Blackhawks finally get Crawford back

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The Chicago Blackhawks are off to a strong 3-0-2 start this season, but that doesn’t mean that Corey Crawford‘s absence hasn’t been glaring.

In those five games, the Blackhawks have scored 22 goals and allowed 21. They can attribute taking at least one standings point in all five games to some clutch performances from Jonathan Toews, Patrick Kane, and Alex DeBrincat.

Cam Ward? He’s been … well, like most critics expected. In starting all of Chicago’s games, Ward’s numbers are hideous: a 4.06(!) GAA and .879 save percentage is lousy stuff, even if the Blackhawks’ defense leaves a lot to be desired.

So … yeah, getting Crawford back is a huge deal.

The would-be workhorse goalie hasn’t played since Dec. 23, so you can’t really blame the Blackhawks for this adorably excited tweet:

Of course, as Bob McKenzie detailed last night (see the video above this post’s headline), the return of Crawford doesn’t exactly guarantee that he’ll return to the putting-the-team-on-his-back form that he developed in recent seasons for Chicago.

There were very reasonable concerns about Crawford even playing this season, as he’s battling brutal concussion symptoms.

Even with Crawford coming back, there’s no guarantee that he won’t suffer another setback, possibly as soon as Thursday’s game against the Arizona Coyotes. As former Blackhawk Dave Bolland told the Athletic’s Mark Lazerus (sub required), the fear can linger, and previous concussions increase the chances of history repeating itself.

“It’s easy to come back from a groin or a broken arm or something like that,” Bolland said. “Coming back from a concussion is a little tougher. You don’t know if you’re really ready. If you take another hit, you’re probably prone to taking another one. It’s hard not to think about that. Knowing when you’re ready to come back from a concussion, it takes a bit of time. You have to know that your brain is healthy and that it’s good. When I came back, it was always pretty tough convincing myself I was ready. I never wanted to come back and not be ready and end up hurting myself.”

On one hand, Crawford isn’t going to be engaged in the frequent puck battles that a skater would deal with. On the other, goalies must be mentally alert the entire time they’re on the ice, tracking the puck even when it’s not in the attacking zone. (Otherwise, you risk allowing a humiliating, long-distance goal, or simply not being ready if an opponent springs a quick breakaway.)

TSN’s Frank Seravalli reports that the NHL is increasingly concerned with goalie concussions, noting that 13 goalies were diagnosed with 15 concussions in 2017-18 alone. It’s such a serious consideration that the league is looking into ways to improve protection as soon as possible.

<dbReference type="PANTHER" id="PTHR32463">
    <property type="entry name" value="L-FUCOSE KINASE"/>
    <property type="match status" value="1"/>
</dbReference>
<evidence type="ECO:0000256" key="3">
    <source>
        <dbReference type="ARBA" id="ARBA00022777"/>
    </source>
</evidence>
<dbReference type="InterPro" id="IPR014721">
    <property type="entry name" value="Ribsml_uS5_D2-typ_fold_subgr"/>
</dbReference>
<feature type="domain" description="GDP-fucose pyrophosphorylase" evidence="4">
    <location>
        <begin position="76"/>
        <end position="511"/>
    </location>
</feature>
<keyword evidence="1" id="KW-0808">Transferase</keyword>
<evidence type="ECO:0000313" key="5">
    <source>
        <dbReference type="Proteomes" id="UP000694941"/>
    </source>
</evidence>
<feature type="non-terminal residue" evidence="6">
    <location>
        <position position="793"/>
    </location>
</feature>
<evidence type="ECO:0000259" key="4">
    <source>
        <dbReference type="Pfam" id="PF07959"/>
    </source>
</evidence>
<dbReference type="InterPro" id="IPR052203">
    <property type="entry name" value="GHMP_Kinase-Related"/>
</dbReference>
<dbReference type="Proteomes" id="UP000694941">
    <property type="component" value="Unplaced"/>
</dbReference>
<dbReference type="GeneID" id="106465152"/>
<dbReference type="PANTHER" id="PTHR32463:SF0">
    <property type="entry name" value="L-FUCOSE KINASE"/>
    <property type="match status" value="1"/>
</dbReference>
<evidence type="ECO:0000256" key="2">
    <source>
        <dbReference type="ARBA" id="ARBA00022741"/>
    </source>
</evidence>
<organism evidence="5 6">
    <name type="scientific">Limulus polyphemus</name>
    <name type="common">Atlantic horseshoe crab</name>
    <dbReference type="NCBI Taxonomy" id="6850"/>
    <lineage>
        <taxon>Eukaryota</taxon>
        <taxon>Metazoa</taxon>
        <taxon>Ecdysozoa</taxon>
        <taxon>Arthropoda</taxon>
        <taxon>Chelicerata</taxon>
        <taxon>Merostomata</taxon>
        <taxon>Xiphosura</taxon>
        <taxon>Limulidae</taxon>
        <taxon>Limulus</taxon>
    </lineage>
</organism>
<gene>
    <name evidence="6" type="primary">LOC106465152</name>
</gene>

Servalli’s story focuses on shots off of goalie masks, yet this Marc-Andre Fleury quote from the article really cements the notion that Crawford might not be up to full speed, possibly for quite some time.

“I do think about it,” Fleury said of the dangers of being a goalie, and concussion risks in general. “This last one lasted a little longer than the previous ones, so I’m still thinking about it. Every day you wake up, you don’t feel great, you’re dizzy. It’s disturbing.”

Overall, there are a lot of obstacles in Crawford’s way.

Goalies can see their play slip for a ton of reasons. Sometimes they merely suffer an off year. Perhaps a change in system or new faces on defense can lead to confusion and miscommunication. Aging can mean a slight slip in reflexes, which can sometimes mean the difference between making that quick-twitch save or glove stop or allowing a goal (Crawford’s 33, so he’s vulnerable to Father Time’s attacks).

But beyond those universal factors, there’s also the threat of concussion symptoms resurfacing, or another one being suffered.

No doubt, Crawford’s return is huge for a Blackhawks team hoping to claw its way back into the playoffs. And, in all honesty, Crawford at 80 percent might be better than Cam Ward in the twilight of his up-and-down career.

The Blackhawks would be foolish to assume that this will be a seamless transition for Crawford, though.

James O’Brien is a writer for Pro Hockey Talk on NBC Sports. Drop him a line at phtblog@nbcsports.com or follow him on Twitter @cyclelikesedins.

Grade the Hurricanes’ new road uniform

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On Tuesday morning Carolina Hurricanes unveiled a new road uniform for the 2019-20 NHL season, ditching their primary storm logo on the front for some diagonal lettering that spells out “Canes.”

It is a rather simplistic design, but it is clean and pretty sharp.

Along with the wording across the front, they also brought back the warning flags along the waistline of the jersey.

Have a look.

Other features as part of the new uniform: The new secondary logo (the hockey stick with the warning flags attached to it) appears on both shoulders, while the helmet will feature a raised 3-D sticker of the primary logo which you can see here.

You can check out all of the features at the Hurricanes’ website.

What do you think, hockey fans?

Is it a good look? Does the diagonal lettering work for a team that is not the New York Rangers? What is your grade for the Hurricanes’ new road uniform?

MORE:
• ProHockeyTalk’s 2019 NHL free agency tracker
• Your 2019-20 NHL on NBC TV schedule

Adam Gretz is a writer for Pro Hockey Talk on NBC Sports. Drop him a line at phtblog@nbcsports.com or follow him on Twitter @AGretz.

Panarin changes everything for Rangers

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Each day in the month of August we’ll be examining a different NHL team — from looking back at last season to discussing a player under pressure to identifying X-factors to asking questions about the future. Today we look at the New York Rangers.

The last time a New York Rangers player cracked the 80-point mark in the NHL was a decade ago.

Then, Marian Gaborik was a much younger version of his self and putting up impressive seasons as a marquee player.

Since then, the Rangers haven’t really had that sort of offensive pizazz. That hasn’t always stopped them from having success, of course. But adding a guy who has the potential to hit the 100-point plateau at just 27 years of age could figure in moving that success to the next level.